Christmas had come and gone, and the New Millennium had begun. At Maxwell Manor, burgundies, navy blues, and hunter greens had been replaced with shades of cream, ecru, and chartreuse. Modern art had been replaced with several of Greg Olsen’s paintings, and the place began to more resemble a Mormon temple than a museum.
“Though the husband is the head of the home,” the elders of the Church had often said, “the wife is the heart.”
It was my house, too, even though I was old enough to move out , but Mother was changing everything. The house on Harrington Court was mine now, but I would always have a place at Maxwell Manor—a room in one of David’s many mansions, and the one room, besides David’s study, that Mother would not touch. Did that make it a shrine unto myself?
I would keep the house at Harrington Court as one would a museum, for Mother had changed nothing in it since the Mormons had come, flooding our house with their holy water and setting fire to our lives as we had known them.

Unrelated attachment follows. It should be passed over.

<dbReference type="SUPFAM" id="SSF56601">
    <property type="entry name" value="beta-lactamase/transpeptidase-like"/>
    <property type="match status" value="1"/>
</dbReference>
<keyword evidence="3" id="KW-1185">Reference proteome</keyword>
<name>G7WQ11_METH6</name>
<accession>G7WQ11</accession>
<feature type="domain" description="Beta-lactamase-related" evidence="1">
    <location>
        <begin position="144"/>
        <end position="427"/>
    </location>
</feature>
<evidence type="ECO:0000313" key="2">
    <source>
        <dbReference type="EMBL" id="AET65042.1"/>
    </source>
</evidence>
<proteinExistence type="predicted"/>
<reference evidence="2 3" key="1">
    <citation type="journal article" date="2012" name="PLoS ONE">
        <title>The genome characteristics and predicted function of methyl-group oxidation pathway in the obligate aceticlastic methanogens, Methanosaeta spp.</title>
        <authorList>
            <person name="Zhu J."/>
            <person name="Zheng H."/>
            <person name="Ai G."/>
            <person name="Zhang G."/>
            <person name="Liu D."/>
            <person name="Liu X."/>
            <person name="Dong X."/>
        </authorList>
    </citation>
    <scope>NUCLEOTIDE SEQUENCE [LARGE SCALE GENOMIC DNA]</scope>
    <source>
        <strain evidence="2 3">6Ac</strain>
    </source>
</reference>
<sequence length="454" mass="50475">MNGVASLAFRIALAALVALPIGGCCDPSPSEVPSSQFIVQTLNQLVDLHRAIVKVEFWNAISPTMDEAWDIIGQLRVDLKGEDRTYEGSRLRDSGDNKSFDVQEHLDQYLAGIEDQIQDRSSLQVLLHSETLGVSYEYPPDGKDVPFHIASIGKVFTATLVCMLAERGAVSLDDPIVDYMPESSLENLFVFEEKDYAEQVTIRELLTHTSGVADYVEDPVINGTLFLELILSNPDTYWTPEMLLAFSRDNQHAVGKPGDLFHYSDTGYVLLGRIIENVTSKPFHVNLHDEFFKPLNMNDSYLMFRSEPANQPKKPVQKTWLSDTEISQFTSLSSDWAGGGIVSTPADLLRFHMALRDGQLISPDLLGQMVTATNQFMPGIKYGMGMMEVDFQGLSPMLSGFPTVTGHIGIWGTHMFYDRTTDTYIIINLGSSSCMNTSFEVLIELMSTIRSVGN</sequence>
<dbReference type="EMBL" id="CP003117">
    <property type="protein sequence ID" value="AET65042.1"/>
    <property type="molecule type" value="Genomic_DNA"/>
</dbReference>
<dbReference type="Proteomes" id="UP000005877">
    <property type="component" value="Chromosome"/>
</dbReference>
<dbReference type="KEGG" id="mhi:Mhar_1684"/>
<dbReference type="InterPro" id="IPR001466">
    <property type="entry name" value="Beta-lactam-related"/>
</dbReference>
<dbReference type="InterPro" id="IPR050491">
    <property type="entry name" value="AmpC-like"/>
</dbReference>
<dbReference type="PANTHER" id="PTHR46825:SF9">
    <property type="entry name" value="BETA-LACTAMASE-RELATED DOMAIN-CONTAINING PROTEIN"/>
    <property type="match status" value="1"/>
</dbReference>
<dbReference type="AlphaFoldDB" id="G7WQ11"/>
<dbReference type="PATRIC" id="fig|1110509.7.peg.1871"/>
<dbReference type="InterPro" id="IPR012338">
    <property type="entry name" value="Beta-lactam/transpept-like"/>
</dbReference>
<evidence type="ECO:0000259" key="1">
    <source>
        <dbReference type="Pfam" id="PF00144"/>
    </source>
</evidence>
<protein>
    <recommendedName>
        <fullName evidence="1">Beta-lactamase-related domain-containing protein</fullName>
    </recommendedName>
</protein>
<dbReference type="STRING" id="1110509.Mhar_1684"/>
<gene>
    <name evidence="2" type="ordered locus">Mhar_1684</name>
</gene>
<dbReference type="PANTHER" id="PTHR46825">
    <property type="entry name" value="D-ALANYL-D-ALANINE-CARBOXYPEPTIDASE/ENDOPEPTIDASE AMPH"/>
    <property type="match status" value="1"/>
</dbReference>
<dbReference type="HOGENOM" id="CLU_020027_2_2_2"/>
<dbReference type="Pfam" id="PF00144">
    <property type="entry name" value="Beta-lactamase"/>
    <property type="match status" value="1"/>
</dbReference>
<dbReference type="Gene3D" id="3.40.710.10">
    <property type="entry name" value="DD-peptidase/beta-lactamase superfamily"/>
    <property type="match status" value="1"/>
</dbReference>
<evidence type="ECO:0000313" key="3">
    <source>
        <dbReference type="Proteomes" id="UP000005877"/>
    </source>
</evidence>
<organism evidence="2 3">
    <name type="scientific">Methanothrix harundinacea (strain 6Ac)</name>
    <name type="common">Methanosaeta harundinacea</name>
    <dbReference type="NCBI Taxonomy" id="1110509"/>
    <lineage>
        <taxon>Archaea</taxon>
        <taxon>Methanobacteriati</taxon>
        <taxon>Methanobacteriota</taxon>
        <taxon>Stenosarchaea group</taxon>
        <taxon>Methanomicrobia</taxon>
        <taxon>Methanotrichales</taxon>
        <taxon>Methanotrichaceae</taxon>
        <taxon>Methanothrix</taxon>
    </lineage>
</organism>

He told me that I’d become as she once was, even as he believed who Mother was now, she would always be. She would never change her mind about the Church, for the Church had changed her.
Mother had put off the natural woman to put on the spiritual, for in her eyes, the two entities could not coexist, for one would always rule over the other. It was perhaps the first time in my life I acknowledged with defeat that a Force greater than the influences of those who loved her, led my mother now. As she drew closer to God, she withdrew from us, even as David and I grew closer than ever. A part of me still feared losing him, if he completely lost Mother.
David thanked God for my will that I would never allow the Church to change me. I had never heard David thank God for anything before, save that night in the hospital, and I wondered, if, in his own way, he was changing, too.